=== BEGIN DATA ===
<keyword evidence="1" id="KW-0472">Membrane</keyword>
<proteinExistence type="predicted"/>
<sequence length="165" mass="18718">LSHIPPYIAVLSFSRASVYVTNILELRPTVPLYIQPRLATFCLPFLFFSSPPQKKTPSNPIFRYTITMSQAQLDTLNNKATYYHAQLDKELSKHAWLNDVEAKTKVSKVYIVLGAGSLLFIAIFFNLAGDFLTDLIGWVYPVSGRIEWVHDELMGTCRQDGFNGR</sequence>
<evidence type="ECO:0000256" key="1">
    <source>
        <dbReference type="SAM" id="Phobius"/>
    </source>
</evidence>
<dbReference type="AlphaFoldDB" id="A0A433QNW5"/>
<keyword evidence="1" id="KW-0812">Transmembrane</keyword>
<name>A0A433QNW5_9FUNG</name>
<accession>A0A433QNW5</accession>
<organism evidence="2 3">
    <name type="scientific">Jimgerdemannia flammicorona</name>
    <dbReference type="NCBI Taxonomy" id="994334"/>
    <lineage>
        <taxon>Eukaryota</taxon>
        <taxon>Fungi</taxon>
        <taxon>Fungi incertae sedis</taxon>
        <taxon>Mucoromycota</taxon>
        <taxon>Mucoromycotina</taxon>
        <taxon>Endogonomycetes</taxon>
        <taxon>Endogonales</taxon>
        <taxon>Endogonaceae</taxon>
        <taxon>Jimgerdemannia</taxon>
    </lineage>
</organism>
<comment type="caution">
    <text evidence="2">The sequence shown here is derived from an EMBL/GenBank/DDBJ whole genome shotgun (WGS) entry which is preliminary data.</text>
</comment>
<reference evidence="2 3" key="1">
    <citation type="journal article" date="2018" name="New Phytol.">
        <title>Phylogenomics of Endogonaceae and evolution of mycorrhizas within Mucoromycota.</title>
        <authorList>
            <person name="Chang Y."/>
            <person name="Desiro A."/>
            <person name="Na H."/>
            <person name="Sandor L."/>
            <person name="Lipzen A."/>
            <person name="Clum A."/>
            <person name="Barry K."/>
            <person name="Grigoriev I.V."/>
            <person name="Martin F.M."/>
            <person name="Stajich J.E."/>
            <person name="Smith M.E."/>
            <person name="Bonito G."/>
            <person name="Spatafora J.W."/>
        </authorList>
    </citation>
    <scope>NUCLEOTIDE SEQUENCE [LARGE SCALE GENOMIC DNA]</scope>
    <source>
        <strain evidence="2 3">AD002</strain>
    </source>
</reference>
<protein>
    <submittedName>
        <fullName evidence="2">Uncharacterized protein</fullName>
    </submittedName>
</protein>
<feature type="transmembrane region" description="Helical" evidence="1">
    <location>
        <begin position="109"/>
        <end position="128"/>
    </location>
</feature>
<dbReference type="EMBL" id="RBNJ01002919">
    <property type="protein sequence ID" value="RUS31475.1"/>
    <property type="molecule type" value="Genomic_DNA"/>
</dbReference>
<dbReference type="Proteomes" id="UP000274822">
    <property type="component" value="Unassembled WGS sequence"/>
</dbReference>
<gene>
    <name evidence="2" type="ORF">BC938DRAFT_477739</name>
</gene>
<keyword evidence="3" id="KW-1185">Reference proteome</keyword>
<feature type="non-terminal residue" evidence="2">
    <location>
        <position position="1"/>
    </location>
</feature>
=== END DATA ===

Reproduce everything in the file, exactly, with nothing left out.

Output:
<keyword evidence="1" id="KW-0472">Membrane</keyword>
<proteinExistence type="predicted"/>
<sequence length="165" mass="18718">LSHIPPYIAVLSFSRASVYVTNILELRPTVPLYIQPRLATFCLPFLFFSSPPQKKTPSNPIFRYTITMSQAQLDTLNNKATYYHAQLDKELSKHAWLNDVEAKTKVSKVYIVLGAGSLLFIAIFFNLAGDFLTDLIGWVYPVSGRIEWVHDELMGTCRQDGFNGR</sequence>
<evidence type="ECO:0000256" key="1">
    <source>
        <dbReference type="SAM" id="Phobius"/>
    </source>
</evidence>
<dbReference type="AlphaFoldDB" id="A0A433QNW5"/>
<keyword evidence="1" id="KW-0812">Transmembrane</keyword>
<name>A0A433QNW5_9FUNG</name>
<accession>A0A433QNW5</accession>
<organism evidence="2 3">
    <name type="scientific">Jimgerdemannia flammicorona</name>
    <dbReference type="NCBI Taxonomy" id="994334"/>
    <lineage>
        <taxon>Eukaryota</taxon>
        <taxon>Fungi</taxon>
        <taxon>Fungi incertae sedis</taxon>
        <taxon>Mucoromycota</taxon>
        <taxon>Mucoromycotina</taxon>
        <taxon>Endogonomycetes</taxon>
        <taxon>Endogonales</taxon>
        <taxon>Endogonaceae</taxon>
        <taxon>Jimgerdemannia</taxon>
    </lineage>
</organism>
<comment type="caution">
    <text evidence="2">The sequence shown here is derived from an EMBL/GenBank/DDBJ whole genome shotgun (WGS) entry which is preliminary data.</text>
</comment>
<reference evidence="2 3" key="1">
    <citation type="journal article" date="2018" name="New Phytol.">
        <title>Phylogenomics of Endogonaceae and evolution of mycorrhizas within Mucoromycota.</title>
        <authorList>
            <person name="Chang Y."/>
            <person name="Desiro A."/>
            <person name="Na H."/>
            <person name="Sandor L."/>
            <person name="Lipzen A."/>
            <person name="Clum A."/>
            <person name="Barry K."/>
            <person name="Grigoriev I.V."/>
            <person name="Martin F.M."/>
            <person name="Stajich J.E."/>
            <person name="Smith M.E."/>
            <person name="Bonito G."/>
            <person name="Spatafora J.W."/>
        </authorList>
    </citation>
    <scope>NUCLEOTIDE SEQUENCE [LARGE SCALE GENOMIC DNA]</scope>
    <source>
        <strain evidence="2 3">AD002</strain>
    </source>
</reference>
<protein>
    <submittedName>
        <fullName evidence="2">Uncharacterized protein</fullName>
    </submittedName>
</protein>
<feature type="transmembrane region" description="Helical" evidence="1">
    <location>
        <begin position="109"/>
        <end position="128"/>
    </location>
</feature>
<dbReference type="EMBL" id="RBNJ01002919">
    <property type="protein sequence ID" value="RUS31475.1"/>
    <property type="molecule type" value="Genomic_DNA"/>
</dbReference>
<dbReference type="Proteomes" id="UP000274822">
    <property type="component" value="Unassembled WGS sequence"/>
</dbReference>
<gene>
    <name evidence="2" type="ORF">BC938DRAFT_477739</name>
</gene>
<keyword evidence="3" id="KW-1185">Reference proteome</keyword>
<feature type="non-terminal residue" evidence="2">
    <location>
        <position position="1"/>
    </location>
</feature>